Tuesday, 24 March 2009

ScrumBut - No Release Planning

"Were doing Scrum-But ..."

The ScrumBut phenomena has started to appear more and more as scrum has started to take its hold in the industry. I want to add one ScrumBut i was in charge of and it went like this:

We were doing scrum but: We had no release planning.

At the time we were undergoing so many directional shifts that each time we tried to flesh out a release plan, it changed drastically causing any planning effort to fail. Also our acting PO wasn't involved enough, a fact which also contributed to to difficulty of achieving a stable enough release plan. So we went and continued without it.

And actually it wasn't a complete disaster, we achieved a very short sprint length of 1 week, we added to that various engineering practices like TDD, CI and Pair programming and we managed to maintain a constant development rhythm with good quality.

however we were missing several big things, in fact we completely gave up on any attempt to see and track the bigger goals. I wasn't able to predict anything beyond the end of the current sprint and the developers found it difficult to understand the "bigger" picture. Eli has described the problem:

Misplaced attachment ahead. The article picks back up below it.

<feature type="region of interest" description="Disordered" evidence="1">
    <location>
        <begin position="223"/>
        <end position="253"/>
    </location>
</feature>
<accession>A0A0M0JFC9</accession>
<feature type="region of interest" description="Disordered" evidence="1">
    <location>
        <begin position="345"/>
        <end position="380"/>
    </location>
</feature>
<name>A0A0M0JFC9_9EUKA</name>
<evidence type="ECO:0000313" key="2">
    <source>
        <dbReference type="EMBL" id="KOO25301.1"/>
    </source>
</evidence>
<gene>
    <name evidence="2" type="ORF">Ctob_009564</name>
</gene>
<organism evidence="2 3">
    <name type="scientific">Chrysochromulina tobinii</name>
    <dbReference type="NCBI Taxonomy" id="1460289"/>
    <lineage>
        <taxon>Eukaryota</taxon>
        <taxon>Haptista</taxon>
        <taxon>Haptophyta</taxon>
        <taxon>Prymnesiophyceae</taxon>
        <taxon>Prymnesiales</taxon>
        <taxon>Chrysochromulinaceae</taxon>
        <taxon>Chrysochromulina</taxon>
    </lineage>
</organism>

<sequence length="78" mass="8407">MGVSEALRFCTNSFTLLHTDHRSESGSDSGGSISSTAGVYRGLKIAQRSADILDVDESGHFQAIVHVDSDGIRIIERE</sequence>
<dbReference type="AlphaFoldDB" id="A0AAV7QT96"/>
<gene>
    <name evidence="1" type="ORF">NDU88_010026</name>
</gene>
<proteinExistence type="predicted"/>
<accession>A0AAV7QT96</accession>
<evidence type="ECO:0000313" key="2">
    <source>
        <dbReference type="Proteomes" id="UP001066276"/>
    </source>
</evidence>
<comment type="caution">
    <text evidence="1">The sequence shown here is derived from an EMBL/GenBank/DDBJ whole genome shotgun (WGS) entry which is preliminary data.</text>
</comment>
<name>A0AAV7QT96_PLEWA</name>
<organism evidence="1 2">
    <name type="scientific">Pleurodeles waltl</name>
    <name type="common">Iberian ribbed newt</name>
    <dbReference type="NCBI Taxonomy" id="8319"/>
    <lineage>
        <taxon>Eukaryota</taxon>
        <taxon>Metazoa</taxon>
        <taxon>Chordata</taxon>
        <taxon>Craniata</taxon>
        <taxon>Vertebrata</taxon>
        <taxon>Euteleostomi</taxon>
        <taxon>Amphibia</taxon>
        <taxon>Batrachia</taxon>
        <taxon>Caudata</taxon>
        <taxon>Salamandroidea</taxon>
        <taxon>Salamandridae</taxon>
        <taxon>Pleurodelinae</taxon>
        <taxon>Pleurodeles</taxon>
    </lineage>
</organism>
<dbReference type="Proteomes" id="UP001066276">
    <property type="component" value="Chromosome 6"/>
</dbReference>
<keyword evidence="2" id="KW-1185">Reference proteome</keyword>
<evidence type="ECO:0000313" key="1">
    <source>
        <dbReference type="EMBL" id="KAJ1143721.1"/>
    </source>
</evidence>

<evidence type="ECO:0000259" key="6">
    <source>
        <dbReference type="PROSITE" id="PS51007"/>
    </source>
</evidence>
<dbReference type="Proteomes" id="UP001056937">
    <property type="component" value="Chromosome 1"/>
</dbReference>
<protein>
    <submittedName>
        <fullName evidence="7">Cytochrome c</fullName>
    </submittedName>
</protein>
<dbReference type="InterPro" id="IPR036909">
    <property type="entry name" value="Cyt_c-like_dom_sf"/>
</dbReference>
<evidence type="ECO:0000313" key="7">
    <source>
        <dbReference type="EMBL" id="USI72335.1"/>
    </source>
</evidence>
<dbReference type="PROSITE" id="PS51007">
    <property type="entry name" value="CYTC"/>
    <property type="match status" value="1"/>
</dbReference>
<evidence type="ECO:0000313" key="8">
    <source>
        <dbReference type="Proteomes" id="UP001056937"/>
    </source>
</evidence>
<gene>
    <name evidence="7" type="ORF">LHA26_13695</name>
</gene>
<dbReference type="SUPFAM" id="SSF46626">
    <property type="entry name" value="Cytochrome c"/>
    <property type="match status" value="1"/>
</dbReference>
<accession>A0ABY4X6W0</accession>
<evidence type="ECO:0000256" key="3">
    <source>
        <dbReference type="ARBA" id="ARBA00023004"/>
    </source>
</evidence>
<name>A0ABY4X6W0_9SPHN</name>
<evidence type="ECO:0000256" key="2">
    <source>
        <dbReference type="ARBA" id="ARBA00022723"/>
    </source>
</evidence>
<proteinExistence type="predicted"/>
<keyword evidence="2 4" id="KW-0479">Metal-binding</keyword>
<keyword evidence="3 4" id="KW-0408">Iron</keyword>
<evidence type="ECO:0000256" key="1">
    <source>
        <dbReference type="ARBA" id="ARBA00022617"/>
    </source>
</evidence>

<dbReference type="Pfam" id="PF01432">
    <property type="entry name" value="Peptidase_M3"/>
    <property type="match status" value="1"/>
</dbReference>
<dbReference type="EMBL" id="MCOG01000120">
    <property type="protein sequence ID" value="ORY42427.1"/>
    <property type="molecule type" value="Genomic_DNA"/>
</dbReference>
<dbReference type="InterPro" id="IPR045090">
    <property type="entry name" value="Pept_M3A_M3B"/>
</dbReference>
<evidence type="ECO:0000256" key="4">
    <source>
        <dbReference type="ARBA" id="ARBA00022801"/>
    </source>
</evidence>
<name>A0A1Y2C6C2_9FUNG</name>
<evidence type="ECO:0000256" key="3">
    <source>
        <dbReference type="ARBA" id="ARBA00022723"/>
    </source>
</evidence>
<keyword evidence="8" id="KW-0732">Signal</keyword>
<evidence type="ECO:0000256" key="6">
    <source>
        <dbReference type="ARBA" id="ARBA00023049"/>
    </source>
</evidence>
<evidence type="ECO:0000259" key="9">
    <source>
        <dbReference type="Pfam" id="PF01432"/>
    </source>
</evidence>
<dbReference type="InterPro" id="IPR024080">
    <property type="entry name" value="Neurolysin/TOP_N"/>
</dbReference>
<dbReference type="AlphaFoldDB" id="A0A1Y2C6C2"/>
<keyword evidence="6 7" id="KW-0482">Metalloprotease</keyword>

So if the management has a goal: Close Sale with Customer [put huge customer], and to do this the R&D must implement the ABC feature. We might reach the end of the month without that feature being implemented and management won’t know about it.


The thing is, that what we were doing seriously lacking, and due to us changing the process and failing to do it properly we got the what can only be described as the logical result.

When you don't plan on the higher level (release), you cant project beyond the micro level (sprint). You don't measure overall progress, and you lose the ability to manage on that high level. Naturally you cant be sure when things will be done or when things are not going according to plan.

At Typemock the solution for this was to adapt an "integrity" based management approach, and so far it seems to be working for them. However what Eli reports as "The differences between Scrum and integrity" is actually based on a something which is Scrum based but is too lacking to represent actual Scrum done properly.


Ella Mapple said...

I definitely agree with you. In today's fast changing environment, requirements keep changing, and all this upfront planning is wasted if there is a major change in the specification at a later point of time. But Agile follows self-organized style as individuals are not managed and the organization is de-centralized.

Lior Friedman: said...

Hi Ella,

I'm not sure what you are trying to say.
can you please be more specific?

thank you

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